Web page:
“See, now is the acceptable time” (2 Cor 6:2).
To all of those who thought we could scrape by without much fuss—continuing to live quietly in the midst of the world, living our Christian faith without any conflict or much attention—that time has passed. In the face of the destruction of the family and a myriad of other pressures, even as trite as making copies, we have to live differently from the world. And we have to begin by making simple changes to our own life, to break out of worldly habits, to stop going along with the culture, to stop making excuses.
How often have we said the following:
“I can’t do it.”
“It will never happen.”
“It’s not realistic.”
“Once I get through this, then maybe.”
Well, now is the time to live differently. We can’t make the excuse that we’ll change our habits later: that we’ll stop watching too much TV, or spending too much time on the internet, or not living chastely, or whatever it is that is standing in the way of us following Christ boldly and radically. How does the way we dress, talk, spend our time and money, and carry ourselves point toward Christ?
Find and Follow Your Mission
The flip side of the coin is having the courage to positively live differently. What is it that God is calling you to do that you are not doing? What can you do to follow Christ right now and to help others to do so? Bl. Cardinal Newman may have said it best:
God has created me to do Him some definite service. He has committed some work to me which He has not committed to another. I have my mission.
St. Augustine may be the best example of being stuck in a rut. Under the tutelage of St. Ambrose he found the true wisdom of Sacred Scripture and he knew he had to make a move, but he couldn’t. He couldn’t break it off with his concubine and when his mother finally sent her packing he took another one. Then he heard the story of St. Anthony of Egypt and how he instantly followed the words of the Gospel to go sell all that he had and to follow Christ. It cut Augustine to the heart that so many followed Anthony’s example and that he could not. All of a sudden he rushed out to his garden and wept under a pear tree, and, inspired by the voice of a child to take and read, he picked up Paul and heard the Lord speaking directly to him: “Put on the Lord Jesus and make no provision for the desires of the flesh.” And that was enough. The Lord moved him to throw off his old life and to take up a new one in Christ.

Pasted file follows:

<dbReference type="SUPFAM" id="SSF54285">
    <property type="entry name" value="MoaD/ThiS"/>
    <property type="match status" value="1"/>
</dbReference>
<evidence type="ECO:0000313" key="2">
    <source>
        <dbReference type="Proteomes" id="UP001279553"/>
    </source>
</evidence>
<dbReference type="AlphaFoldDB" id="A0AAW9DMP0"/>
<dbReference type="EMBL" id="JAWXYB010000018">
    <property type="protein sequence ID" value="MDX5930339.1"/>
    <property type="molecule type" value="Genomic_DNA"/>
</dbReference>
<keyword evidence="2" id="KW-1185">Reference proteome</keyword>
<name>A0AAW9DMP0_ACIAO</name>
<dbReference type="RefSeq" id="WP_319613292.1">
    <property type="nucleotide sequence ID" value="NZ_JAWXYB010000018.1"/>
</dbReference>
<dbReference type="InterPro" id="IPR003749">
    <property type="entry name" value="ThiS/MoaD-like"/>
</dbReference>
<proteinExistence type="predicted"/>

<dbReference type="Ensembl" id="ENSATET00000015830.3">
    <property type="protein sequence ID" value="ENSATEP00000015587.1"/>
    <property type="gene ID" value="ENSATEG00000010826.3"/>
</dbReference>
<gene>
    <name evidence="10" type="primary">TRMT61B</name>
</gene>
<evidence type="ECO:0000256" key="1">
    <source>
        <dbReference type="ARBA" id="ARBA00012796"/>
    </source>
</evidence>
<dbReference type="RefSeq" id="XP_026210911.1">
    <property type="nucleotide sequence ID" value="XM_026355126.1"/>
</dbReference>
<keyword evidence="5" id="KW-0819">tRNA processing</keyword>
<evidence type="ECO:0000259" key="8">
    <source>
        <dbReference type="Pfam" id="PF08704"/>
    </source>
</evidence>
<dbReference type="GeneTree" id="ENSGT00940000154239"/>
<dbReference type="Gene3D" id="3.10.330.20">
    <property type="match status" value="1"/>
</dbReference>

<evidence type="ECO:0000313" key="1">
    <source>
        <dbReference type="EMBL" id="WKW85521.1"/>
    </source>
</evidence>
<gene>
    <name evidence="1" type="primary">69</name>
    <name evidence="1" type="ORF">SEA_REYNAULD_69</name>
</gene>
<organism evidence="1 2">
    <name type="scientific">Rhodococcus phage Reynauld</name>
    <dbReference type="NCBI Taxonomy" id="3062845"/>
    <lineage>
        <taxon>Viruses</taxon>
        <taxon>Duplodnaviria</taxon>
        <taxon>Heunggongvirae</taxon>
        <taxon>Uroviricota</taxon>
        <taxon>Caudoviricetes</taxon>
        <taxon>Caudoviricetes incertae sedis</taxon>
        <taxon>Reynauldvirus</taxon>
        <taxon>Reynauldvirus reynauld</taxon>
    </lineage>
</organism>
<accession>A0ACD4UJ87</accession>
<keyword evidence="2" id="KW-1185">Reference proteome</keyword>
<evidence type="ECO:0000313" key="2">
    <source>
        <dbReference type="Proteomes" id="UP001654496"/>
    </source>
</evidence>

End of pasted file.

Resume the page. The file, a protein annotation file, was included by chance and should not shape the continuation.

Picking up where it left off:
What is it that we are waiting for? How can we step out of our lives and into the garden to be able to listen to the voice of the Lord speaking to us, showing us our mission, and to accept the grace to follow it?
Live Differently From the World
Fundamentally, to follow Christ we can’t just go along with the world. St. Benedict puts it clearly and forcefully in his tools of good works. We need to “become a stranger to the world’s ways” and “to prefer nothing to the love of Christ” (Rule of St. Benedict, ch. 4).